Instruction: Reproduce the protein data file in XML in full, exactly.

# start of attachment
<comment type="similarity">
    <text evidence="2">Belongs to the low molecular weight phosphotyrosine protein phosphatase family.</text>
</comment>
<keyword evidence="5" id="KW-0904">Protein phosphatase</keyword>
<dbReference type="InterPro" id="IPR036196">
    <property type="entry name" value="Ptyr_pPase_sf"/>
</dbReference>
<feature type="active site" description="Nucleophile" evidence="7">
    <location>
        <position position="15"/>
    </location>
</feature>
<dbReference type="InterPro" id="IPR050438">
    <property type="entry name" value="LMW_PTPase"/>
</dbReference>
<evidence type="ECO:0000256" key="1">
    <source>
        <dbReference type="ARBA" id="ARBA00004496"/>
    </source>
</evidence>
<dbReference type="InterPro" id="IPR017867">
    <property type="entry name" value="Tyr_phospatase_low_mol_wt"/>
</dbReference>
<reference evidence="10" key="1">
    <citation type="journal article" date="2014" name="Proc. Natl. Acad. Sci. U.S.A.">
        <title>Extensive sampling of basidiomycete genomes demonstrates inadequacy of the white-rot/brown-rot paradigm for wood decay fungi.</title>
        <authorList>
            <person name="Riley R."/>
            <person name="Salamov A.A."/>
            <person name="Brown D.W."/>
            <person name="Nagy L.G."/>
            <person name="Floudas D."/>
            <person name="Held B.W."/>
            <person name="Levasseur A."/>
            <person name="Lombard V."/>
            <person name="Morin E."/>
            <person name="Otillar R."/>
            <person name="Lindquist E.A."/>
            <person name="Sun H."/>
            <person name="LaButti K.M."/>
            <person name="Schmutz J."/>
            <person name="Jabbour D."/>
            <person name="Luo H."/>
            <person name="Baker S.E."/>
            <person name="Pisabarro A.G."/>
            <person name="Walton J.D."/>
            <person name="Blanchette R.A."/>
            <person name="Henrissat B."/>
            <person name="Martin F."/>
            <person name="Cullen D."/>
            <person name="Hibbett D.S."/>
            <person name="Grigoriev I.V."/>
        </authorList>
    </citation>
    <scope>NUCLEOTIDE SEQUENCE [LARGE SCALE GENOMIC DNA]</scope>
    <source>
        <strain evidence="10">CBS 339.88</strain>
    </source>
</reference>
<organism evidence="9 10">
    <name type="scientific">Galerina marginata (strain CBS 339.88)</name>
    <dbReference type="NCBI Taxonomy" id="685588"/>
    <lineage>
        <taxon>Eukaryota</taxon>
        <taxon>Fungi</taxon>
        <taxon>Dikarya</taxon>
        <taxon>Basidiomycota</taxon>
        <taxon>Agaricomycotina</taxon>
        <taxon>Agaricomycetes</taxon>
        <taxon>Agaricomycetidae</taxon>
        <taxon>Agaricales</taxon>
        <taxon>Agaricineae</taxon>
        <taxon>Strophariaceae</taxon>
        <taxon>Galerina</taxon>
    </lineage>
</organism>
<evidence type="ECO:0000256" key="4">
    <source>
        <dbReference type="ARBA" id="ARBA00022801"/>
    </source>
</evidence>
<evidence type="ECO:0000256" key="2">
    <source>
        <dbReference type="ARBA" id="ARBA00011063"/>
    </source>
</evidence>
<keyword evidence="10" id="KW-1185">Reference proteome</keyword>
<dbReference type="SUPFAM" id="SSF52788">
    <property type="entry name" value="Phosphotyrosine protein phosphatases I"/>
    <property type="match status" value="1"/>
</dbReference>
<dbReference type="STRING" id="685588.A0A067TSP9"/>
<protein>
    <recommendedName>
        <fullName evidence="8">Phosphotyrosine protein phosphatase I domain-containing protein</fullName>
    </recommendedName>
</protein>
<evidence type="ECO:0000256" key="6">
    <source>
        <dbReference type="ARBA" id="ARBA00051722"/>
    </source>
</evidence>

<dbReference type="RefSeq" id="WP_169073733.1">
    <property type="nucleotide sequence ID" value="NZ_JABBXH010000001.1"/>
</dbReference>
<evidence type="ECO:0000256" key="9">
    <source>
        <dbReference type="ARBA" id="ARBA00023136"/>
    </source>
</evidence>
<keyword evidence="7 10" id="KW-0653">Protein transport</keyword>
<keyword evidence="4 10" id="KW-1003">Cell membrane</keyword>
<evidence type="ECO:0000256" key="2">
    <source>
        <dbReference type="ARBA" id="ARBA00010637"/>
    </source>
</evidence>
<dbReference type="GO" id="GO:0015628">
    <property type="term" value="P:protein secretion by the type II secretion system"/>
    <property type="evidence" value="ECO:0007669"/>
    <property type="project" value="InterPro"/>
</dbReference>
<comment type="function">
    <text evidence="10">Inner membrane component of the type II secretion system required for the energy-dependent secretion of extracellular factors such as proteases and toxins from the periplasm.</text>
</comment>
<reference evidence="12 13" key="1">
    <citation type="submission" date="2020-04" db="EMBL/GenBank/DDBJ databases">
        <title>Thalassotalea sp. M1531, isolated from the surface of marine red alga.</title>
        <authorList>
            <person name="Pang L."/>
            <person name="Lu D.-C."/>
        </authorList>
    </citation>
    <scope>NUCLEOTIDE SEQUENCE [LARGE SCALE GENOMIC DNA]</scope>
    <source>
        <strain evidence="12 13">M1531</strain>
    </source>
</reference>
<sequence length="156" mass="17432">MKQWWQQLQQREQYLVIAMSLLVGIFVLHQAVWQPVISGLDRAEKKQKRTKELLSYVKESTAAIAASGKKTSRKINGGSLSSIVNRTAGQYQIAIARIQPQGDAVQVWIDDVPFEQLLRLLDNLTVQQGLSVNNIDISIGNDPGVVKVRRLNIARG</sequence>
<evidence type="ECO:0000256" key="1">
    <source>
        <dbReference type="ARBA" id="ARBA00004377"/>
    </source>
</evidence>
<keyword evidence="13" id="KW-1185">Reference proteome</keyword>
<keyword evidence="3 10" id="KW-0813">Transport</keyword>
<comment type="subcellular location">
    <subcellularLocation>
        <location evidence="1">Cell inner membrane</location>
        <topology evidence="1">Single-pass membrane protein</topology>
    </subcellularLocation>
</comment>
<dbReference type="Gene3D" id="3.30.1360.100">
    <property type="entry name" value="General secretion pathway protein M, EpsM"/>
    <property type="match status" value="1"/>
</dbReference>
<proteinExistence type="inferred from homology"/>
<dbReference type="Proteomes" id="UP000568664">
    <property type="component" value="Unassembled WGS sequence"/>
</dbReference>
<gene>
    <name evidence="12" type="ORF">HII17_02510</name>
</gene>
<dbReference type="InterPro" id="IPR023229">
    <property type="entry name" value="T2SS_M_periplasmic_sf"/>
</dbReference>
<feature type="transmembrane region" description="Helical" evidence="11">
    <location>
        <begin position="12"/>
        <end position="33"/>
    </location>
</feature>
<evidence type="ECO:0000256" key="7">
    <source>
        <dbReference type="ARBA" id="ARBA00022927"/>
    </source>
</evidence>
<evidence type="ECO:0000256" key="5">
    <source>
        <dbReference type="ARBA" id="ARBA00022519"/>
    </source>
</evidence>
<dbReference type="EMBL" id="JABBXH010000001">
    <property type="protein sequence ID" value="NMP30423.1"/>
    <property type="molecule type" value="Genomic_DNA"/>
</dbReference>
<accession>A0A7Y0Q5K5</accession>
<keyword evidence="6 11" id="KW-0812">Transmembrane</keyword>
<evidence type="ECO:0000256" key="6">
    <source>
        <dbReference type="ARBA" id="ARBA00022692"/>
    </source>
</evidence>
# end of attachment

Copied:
<comment type="similarity">
    <text evidence="2">Belongs to the low molecular weight phosphotyrosine protein phosphatase family.</text>
</comment>
<keyword evidence="5" id="KW-0904">Protein phosphatase</keyword>
<dbReference type="InterPro" id="IPR036196">
    <property type="entry name" value="Ptyr_pPase_sf"/>
</dbReference>
<feature type="active site" description="Nucleophile" evidence="7">
    <location>
        <position position="15"/>
    </location>
</feature>
<dbReference type="InterPro" id="IPR050438">
    <property type="entry name" value="LMW_PTPase"/>
</dbReference>
<evidence type="ECO:0000256" key="1">
    <source>
        <dbReference type="ARBA" id="ARBA00004496"/>
    </source>
</evidence>
<dbReference type="InterPro" id="IPR017867">
    <property type="entry name" value="Tyr_phospatase_low_mol_wt"/>
</dbReference>
<reference evidence="10" key="1">
    <citation type="journal article" date="2014" name="Proc. Natl. Acad. Sci. U.S.A.">
        <title>Extensive sampling of basidiomycete genomes demonstrates inadequacy of the white-rot/brown-rot paradigm for wood decay fungi.</title>
        <authorList>
            <person name="Riley R."/>
            <person name="Salamov A.A."/>
            <person name="Brown D.W."/>
            <person name="Nagy L.G."/>
            <person name="Floudas D."/>
            <person name="Held B.W."/>
            <person name="Levasseur A."/>
            <person name="Lombard V."/>
            <person name="Morin E."/>
            <person name="Otillar R."/>
            <person name="Lindquist E.A."/>
            <person name="Sun H."/>
            <person name="LaButti K.M."/>
            <person name="Schmutz J."/>
            <person name="Jabbour D."/>
            <person name="Luo H."/>
            <person name="Baker S.E."/>
            <person name="Pisabarro A.G."/>
            <person name="Walton J.D."/>
            <person name="Blanchette R.A."/>
            <person name="Henrissat B."/>
            <person name="Martin F."/>
            <person name="Cullen D."/>
            <person name="Hibbett D.S."/>
            <person name="Grigoriev I.V."/>
        </authorList>
    </citation>
    <scope>NUCLEOTIDE SEQUENCE [LARGE SCALE GENOMIC DNA]</scope>
    <source>
        <strain evidence="10">CBS 339.88</strain>
    </source>
</reference>
<organism evidence="9 10">
    <name type="scientific">Galerina marginata (strain CBS 339.88)</name>
    <dbReference type="NCBI Taxonomy" id="685588"/>
    <lineage>
        <taxon>Eukaryota</taxon>
        <taxon>Fungi</taxon>
        <taxon>Dikarya</taxon>
        <taxon>Basidiomycota</taxon>
        <taxon>Agaricomycotina</taxon>
        <taxon>Agaricomycetes</taxon>
        <taxon>Agaricomycetidae</taxon>
        <taxon>Agaricales</taxon>
        <taxon>Agaricineae</taxon>
        <taxon>Strophariaceae</taxon>
        <taxon>Galerina</taxon>
    </lineage>
</organism>
<evidence type="ECO:0000256" key="4">
    <source>
        <dbReference type="ARBA" id="ARBA00022801"/>
    </source>
</evidence>
<evidence type="ECO:0000256" key="2">
    <source>
        <dbReference type="ARBA" id="ARBA00011063"/>
    </source>
</evidence>
<keyword evidence="10" id="KW-1185">Reference proteome</keyword>
<dbReference type="SUPFAM" id="SSF52788">
    <property type="entry name" value="Phosphotyrosine protein phosphatases I"/>
    <property type="match status" value="1"/>
</dbReference>
<dbReference type="STRING" id="685588.A0A067TSP9"/>
<protein>
    <recommendedName>
        <fullName evidence="8">Phosphotyrosine protein phosphatase I domain-containing protein</fullName>
    </recommendedName>
</protein>
<evidence type="ECO:0000256" key="6">
    <source>
        <dbReference type="ARBA" id="ARBA00051722"/>
    </source>
</evidence>

<dbReference type="RefSeq" id="WP_169073733.1">
    <property type="nucleotide sequence ID" value="NZ_JABBXH010000001.1"/>
</dbReference>
<evidence type="ECO:0000256" key="9">
    <source>
        <dbReference type="ARBA" id="ARBA00023136"/>
    </source>
</evidence>
<keyword evidence="7 10" id="KW-0653">Protein transport</keyword>
<keyword evidence="4 10" id="KW-1003">Cell membrane</keyword>
<evidence type="ECO:0000256" key="2">
    <source>
        <dbReference type="ARBA" id="ARBA00010637"/>
    </source>
</evidence>
<dbReference type="GO" id="GO:0015628">
    <property type="term" value="P:protein secretion by the type II secretion system"/>
    <property type="evidence" value="ECO:0007669"/>
    <property type="project" value="InterPro"/>
</dbReference>
<comment type="function">
    <text evidence="10">Inner membrane component of the type II secretion system required for the energy-dependent secretion of extracellular factors such as proteases and toxins from the periplasm.</text>
</comment>
<reference evidence="12 13" key="1">
    <citation type="submission" date="2020-04" db="EMBL/GenBank/DDBJ databases">
        <title>Thalassotalea sp. M1531, isolated from the surface of marine red alga.</title>
        <authorList>
            <person name="Pang L."/>
            <person name="Lu D.-C."/>
        </authorList>
    </citation>
    <scope>NUCLEOTIDE SEQUENCE [LARGE SCALE GENOMIC DNA]</scope>
    <source>
        <strain evidence="12 13">M1531</strain>
    </source>
</reference>
<sequence length="156" mass="17432">MKQWWQQLQQREQYLVIAMSLLVGIFVLHQAVWQPVISGLDRAEKKQKRTKELLSYVKESTAAIAASGKKTSRKINGGSLSSIVNRTAGQYQIAIARIQPQGDAVQVWIDDVPFEQLLRLLDNLTVQQGLSVNNIDISIGNDPGVVKVRRLNIARG</sequence>
<evidence type="ECO:0000256" key="1">
    <source>
        <dbReference type="ARBA" id="ARBA00004377"/>
    </source>
</evidence>
<keyword evidence="13" id="KW-1185">Reference proteome</keyword>
<keyword evidence="3 10" id="KW-0813">Transport</keyword>
<comment type="subcellular location">
    <subcellularLocation>
        <location evidence="1">Cell inner membrane</location>
        <topology evidence="1">Single-pass membrane protein</topology>
    </subcellularLocation>
</comment>
<dbReference type="Gene3D" id="3.30.1360.100">
    <property type="entry name" value="General secretion pathway protein M, EpsM"/>
    <property type="match status" value="1"/>
</dbReference>
<proteinExistence type="inferred from homology"/>
<dbReference type="Proteomes" id="UP000568664">
    <property type="component" value="Unassembled WGS sequence"/>
</dbReference>
<gene>
    <name evidence="12" type="ORF">HII17_02510</name>
</gene>
<dbReference type="InterPro" id="IPR023229">
    <property type="entry name" value="T2SS_M_periplasmic_sf"/>
</dbReference>
<feature type="transmembrane region" description="Helical" evidence="11">
    <location>
        <begin position="12"/>
        <end position="33"/>
    </location>
</feature>
<evidence type="ECO:0000256" key="7">
    <source>
        <dbReference type="ARBA" id="ARBA00022927"/>
    </source>
</evidence>
<evidence type="ECO:0000256" key="5">
    <source>
        <dbReference type="ARBA" id="ARBA00022519"/>
    </source>
</evidence>
<dbReference type="EMBL" id="JABBXH010000001">
    <property type="protein sequence ID" value="NMP30423.1"/>
    <property type="molecule type" value="Genomic_DNA"/>
</dbReference>
<accession>A0A7Y0Q5K5</accession>
<keyword evidence="6 11" id="KW-0812">Transmembrane</keyword>
<evidence type="ECO:0000256" key="6">
    <source>
        <dbReference type="ARBA" id="ARBA00022692"/>
    </source>
</evidence>